Welcome to the

Thriving with ADHD Newsletter


APRIL 2, 2018

Dear Friends,

The 2018 Thriving with ADHD Symposium is shaping up to be bigger and better than last year’s. We now have over a dozen speakers lined up–so many, in fact, that we are featuring not one, but four of them in this issue’s newsletter!

This month, we are celebrating warmer Spring weather and longer days with the help of professional organizer and Thriving presenter, Deborah Smith. She has tips and tricks specially designed to help those of us with ADHD to conquer the beast of clutter in our homes.

We are also proud to introduce our 2018 Keynote Speaker, Laurie Dupar, who offered break-out sessions at the 2017 Symposium. This year, she’ll be exploring the many strengths of ADHD.

Fitness expert Doug Barsanti, who will be leading Symposium sessions on Exercise as ADHD Medication, explores the connection between physical fitness and mental fitness.

And AddyTeen Blogger and Coach Grace Friedman shares what motivated her to write a book and build a website at the age of 15, and what continues to motivate her today.

Enjoy! And, as always, please let us know if you have any ideas you’d like us to explore, either in the newsletter or at the Symposium in October.


Judy Brenis and Hannah Jones

Conquering Clutter with Deborah Smith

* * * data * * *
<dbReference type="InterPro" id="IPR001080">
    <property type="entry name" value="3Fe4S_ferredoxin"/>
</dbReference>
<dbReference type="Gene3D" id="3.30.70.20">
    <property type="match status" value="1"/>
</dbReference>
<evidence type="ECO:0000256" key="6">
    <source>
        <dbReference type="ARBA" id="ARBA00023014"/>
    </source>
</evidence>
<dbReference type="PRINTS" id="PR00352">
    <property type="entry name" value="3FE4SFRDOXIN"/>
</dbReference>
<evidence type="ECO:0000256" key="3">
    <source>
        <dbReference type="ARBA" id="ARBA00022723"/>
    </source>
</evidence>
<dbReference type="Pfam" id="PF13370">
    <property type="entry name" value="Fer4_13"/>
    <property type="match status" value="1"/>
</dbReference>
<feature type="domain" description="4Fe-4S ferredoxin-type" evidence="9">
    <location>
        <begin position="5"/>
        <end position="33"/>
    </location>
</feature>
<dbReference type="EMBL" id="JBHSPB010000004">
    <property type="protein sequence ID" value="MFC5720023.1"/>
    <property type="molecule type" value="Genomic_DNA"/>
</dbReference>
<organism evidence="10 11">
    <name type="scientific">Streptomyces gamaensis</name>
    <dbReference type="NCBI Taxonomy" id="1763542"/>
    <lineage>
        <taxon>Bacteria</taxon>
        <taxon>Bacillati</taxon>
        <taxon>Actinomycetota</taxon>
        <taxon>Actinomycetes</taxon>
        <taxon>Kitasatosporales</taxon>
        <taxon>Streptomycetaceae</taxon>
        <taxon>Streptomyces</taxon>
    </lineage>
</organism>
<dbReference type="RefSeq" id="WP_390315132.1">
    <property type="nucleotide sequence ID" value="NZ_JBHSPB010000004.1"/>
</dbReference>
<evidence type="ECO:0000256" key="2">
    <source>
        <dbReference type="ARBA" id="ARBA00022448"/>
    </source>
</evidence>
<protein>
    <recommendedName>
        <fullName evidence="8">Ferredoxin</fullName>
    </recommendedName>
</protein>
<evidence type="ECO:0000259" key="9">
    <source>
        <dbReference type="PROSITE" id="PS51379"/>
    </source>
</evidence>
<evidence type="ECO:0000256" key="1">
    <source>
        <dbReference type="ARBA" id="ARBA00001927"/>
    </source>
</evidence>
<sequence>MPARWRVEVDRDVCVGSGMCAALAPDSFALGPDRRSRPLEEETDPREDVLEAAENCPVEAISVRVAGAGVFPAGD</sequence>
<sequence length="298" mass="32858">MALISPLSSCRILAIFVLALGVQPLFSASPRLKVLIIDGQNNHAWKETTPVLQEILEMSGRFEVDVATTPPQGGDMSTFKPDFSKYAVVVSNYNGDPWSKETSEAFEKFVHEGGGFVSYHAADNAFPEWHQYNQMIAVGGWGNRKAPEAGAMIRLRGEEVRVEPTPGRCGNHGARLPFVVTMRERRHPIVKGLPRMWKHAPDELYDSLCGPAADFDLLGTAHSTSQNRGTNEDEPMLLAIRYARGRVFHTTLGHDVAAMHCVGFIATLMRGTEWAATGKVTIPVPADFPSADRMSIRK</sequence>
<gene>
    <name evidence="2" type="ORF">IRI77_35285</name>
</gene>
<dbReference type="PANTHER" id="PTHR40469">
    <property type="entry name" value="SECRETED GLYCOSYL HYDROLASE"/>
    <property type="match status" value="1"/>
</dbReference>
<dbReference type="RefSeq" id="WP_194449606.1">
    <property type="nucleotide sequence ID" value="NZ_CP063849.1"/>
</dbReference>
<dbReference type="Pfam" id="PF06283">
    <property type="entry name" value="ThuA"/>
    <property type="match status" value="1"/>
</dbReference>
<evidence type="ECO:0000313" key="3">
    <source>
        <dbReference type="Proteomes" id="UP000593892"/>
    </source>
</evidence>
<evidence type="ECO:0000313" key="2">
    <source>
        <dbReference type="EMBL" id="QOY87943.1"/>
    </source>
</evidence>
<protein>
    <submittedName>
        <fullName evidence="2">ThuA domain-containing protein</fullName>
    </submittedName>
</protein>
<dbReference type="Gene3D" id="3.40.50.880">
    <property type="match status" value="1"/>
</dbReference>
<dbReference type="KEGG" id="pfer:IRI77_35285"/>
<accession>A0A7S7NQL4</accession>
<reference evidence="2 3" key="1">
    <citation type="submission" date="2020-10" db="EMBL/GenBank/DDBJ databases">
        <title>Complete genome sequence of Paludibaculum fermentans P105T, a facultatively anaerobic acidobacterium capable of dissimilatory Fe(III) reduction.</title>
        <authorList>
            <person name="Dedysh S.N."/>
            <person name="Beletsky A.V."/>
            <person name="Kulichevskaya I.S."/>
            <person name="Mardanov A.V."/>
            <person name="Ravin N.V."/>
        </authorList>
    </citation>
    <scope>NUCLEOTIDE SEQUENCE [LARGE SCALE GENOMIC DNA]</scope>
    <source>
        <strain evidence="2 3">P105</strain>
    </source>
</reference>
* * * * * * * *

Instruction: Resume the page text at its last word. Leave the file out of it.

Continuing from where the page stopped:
Deborah Smith, owner  of BeDeCluttered, which serves clients in Monterey, Santa Cruz, and Santa Clara counties, reports a surge of interest in her professional organizing services in the Spring. “It’s warmer and sunnier, and people are motivated to create clean, fresh, new looks for their homes.” But having ADHD can make the decluttering process challenging to initiate and to sustain. Here are some tips and tricks, tailored to clients with ADHD, to stay ahead of the mess.

  1. Martha Stewart strategies don’t work for those of us with ADHD! Books or magazines that sell the fantasy of a perfect home can keep us from even getting started. 
  2. Set small goals with real deadlines. Instead of promising, “I’m going to declutter the whole house,” say, “By 5:00 next Tuesday, I will organize my bedroom.” 
  3. Break big projects into small chunks. For example, cover the laundry pile with a sheet. Then lift one corner and take care of the laundry you see. Little by little, uncover the rest of the pile and deal with it as you are able. 
  4. Set timers to stay motivated. Start with just fifteen minutes, and focus on one small area–the sock drawer or a nightstand, for example. If you feel like continuing after fifteen minutes, set the timer for another ten.
  5. If clutter tends to collect on a surface, such as the dining room table or a night stand, clear that surface and decorate it. You can set the table with your best china, or place a vase of flowers and a lamp on the nightstand.